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Thread: final sub floor over concrete plan (I hope)

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    DIY Member ctkeebler's Avatar
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    Default final sub floor over concrete plan (I hope)

    Well I am finally putting down the new sub floor in my basement here in Connecticut.

    After the advice I got here this is the plan:

    6mm of ploy over the concrete floor. Then 1/2 inch XPS rigid foam board with 3/4 plywood (probably tongue and grove) on top. Then either power actuated nails or tapcons through the plywood and foam into the concrete floor.
    There is a lot of advice on vapor barriers that they should be on the warm side of the insulation. Does this mean I should put the XPS on the concrete and the vapor barrier on top of the XPS. This way the vapor barrier is between the XPS and the plywood?

    Tom

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    Retired Defense Industry Engineer jadnashua's Avatar
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    If you expect instant responses, hire a consultant! It's SUnday night and many of the people have to get up and go to work in the morning...

    My feeling is you want ot try to ensure you don't get moisture into your subflooring, so block it at the slab.
    Jim DeBruycker
    Important note - I'm not a pro
    Retired Defense Industry Engineer; Schluter 2.5-day Workshop Completed 2013, 2014

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    DIY Member Rughead's Avatar
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    Have to agree with Jim. According to Dana's advice the 6 mm vapor retarder should go against the concrete, then the XPS and then your plywood sub-floor. Cheers.

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    In the trades Dana's Avatar
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    Quote Originally Posted by ctkeebler View Post
    Well I am finally putting down the new sub floor in my basement here in Connecticut.

    After the advice I got here this is the plan:

    6mm of ploy over the concrete floor. Then 1/2 inch XPS rigid foam board with 3/4 plywood (probably tongue and grove) on top. Then either power actuated nails or tapcons through the plywood and foam into the concrete floor.
    There is a lot of advice on vapor barriers that they should be on the warm side of the insulation. Does this mean I should put the XPS on the concrete and the vapor barrier on top of the XPS. This way the vapor barrier is between the XPS and the plywood?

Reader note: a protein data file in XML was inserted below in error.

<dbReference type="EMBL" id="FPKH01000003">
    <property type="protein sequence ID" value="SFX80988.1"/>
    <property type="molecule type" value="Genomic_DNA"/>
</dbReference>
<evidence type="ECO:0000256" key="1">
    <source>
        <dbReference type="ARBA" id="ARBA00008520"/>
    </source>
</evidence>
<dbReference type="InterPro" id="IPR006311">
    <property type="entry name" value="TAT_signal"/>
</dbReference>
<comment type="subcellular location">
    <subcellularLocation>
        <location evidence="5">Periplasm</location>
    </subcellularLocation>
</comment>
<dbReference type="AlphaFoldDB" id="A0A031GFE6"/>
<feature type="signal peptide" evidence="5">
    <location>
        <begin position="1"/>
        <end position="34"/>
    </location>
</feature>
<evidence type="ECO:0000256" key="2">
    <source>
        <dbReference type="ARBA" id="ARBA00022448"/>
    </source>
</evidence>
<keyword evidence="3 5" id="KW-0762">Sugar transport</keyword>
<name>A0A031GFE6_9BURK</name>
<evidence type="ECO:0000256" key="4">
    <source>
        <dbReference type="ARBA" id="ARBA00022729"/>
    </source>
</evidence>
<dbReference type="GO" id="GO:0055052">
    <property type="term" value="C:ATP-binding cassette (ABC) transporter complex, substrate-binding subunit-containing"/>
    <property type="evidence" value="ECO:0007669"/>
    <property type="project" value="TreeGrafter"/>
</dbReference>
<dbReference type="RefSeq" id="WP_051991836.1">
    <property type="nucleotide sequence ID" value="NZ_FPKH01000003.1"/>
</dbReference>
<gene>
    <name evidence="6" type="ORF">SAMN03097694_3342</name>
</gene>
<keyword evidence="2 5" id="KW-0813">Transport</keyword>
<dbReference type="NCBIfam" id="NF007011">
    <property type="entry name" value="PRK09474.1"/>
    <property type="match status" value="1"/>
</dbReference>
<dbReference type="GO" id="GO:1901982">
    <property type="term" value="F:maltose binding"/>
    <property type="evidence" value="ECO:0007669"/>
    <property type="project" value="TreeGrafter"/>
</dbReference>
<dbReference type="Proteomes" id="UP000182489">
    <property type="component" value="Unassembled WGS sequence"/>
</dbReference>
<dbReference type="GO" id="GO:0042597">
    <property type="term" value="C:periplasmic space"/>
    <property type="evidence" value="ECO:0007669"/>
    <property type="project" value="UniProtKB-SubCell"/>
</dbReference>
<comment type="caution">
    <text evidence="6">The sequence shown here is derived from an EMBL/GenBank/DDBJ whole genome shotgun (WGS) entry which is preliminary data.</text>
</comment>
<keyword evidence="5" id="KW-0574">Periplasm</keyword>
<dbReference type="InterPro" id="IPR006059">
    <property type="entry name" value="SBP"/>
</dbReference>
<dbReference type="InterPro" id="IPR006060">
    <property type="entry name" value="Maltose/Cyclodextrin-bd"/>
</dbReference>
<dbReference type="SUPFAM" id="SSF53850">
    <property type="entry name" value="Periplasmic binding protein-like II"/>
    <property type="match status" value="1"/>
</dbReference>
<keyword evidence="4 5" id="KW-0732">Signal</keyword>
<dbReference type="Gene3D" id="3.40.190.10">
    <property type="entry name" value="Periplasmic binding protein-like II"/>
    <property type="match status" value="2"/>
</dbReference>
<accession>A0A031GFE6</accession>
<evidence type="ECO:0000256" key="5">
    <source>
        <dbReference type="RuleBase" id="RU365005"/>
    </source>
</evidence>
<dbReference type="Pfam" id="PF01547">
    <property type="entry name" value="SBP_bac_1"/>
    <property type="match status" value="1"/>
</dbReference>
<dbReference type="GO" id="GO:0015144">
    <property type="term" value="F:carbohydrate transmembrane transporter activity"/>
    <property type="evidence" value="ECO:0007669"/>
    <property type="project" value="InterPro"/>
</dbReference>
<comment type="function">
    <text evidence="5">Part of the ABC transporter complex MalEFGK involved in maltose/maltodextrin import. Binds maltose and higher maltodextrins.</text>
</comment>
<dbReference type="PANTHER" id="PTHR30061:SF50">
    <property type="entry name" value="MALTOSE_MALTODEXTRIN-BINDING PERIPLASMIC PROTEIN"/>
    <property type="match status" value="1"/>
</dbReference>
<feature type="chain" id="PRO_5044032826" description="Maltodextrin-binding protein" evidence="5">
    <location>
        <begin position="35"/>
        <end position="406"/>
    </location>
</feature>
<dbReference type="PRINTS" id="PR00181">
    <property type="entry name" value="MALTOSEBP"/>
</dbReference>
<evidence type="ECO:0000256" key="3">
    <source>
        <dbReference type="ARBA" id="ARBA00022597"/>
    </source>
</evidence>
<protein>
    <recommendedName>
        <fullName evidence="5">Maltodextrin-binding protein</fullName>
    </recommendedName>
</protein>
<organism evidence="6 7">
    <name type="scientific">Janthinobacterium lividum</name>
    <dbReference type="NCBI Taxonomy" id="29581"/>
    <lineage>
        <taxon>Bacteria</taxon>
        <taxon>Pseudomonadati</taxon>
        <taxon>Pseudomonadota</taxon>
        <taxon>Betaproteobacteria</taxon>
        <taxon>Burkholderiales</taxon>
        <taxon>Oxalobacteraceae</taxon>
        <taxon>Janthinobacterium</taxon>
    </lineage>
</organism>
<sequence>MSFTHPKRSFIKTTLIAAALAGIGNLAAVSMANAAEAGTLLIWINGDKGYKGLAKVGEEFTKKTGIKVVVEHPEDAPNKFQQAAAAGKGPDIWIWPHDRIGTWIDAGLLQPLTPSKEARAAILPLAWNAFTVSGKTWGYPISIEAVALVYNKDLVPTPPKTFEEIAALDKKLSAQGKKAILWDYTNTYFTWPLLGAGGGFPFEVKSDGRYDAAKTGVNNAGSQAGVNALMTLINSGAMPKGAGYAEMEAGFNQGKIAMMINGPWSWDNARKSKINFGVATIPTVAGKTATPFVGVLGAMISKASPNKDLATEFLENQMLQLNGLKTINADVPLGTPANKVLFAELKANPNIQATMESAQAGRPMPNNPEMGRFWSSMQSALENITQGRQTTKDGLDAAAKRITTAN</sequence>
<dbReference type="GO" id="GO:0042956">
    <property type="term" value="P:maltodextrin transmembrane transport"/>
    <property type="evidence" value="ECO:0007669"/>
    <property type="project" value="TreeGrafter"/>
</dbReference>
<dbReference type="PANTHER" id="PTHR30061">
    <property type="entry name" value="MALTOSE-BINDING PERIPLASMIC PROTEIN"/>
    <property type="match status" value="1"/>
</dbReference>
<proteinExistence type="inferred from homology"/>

Tom
    "Vapor barrier on warm side" is applicable only to above-grade structures, as a means of keeping interior-air moisture from finding it's way to an element cold enough to condense upon. With basement slabs you have ground moisture issues to deal with as well, both capillary draw and vapor-drive from below.

    The solution:

    The 6 mil poly on the concrete keeps the subsoil moisture issues under control. The XPS provides protection from room-air moisture, as long as it has sufficient R value that cold side of the subfloor stays well above the dewpoint (condensing temperature) of the room air, staying dry enough to avoid mold conditions. If you intend put a thick shag carpet & carpet underlayment with an R3 insulation value, you need to boost the R-value of the XPS under the subfloor accordingly. The warmer that wood stays, the drier it stays, and the heat flow is from the interior-air down, not from the earth up. The moisture drives are from both sides, but manageable.

    If you put the poly between the XPS and subfloor it's probably not a disaster, but moisture CAN build up in XPS, reducing it's R value, and you'd placing it in the ground-moisture side of the humidity environment. In most cases this won't be a problem- XPS and EPS are used under well-drained slabs without vapor retarders all the time. But if your slab isn't well drained &/or very close to the water table the rigid insulation itself has the potential to lose R value from water saturation. With the vapor retarder between the ground moisture and the XPS any moisture that finds it's way to the XPS will dry toward the interior. That way its' in the same hygric environment as the room- it'll stabilize at the average room humidity rather than the average ground humidity.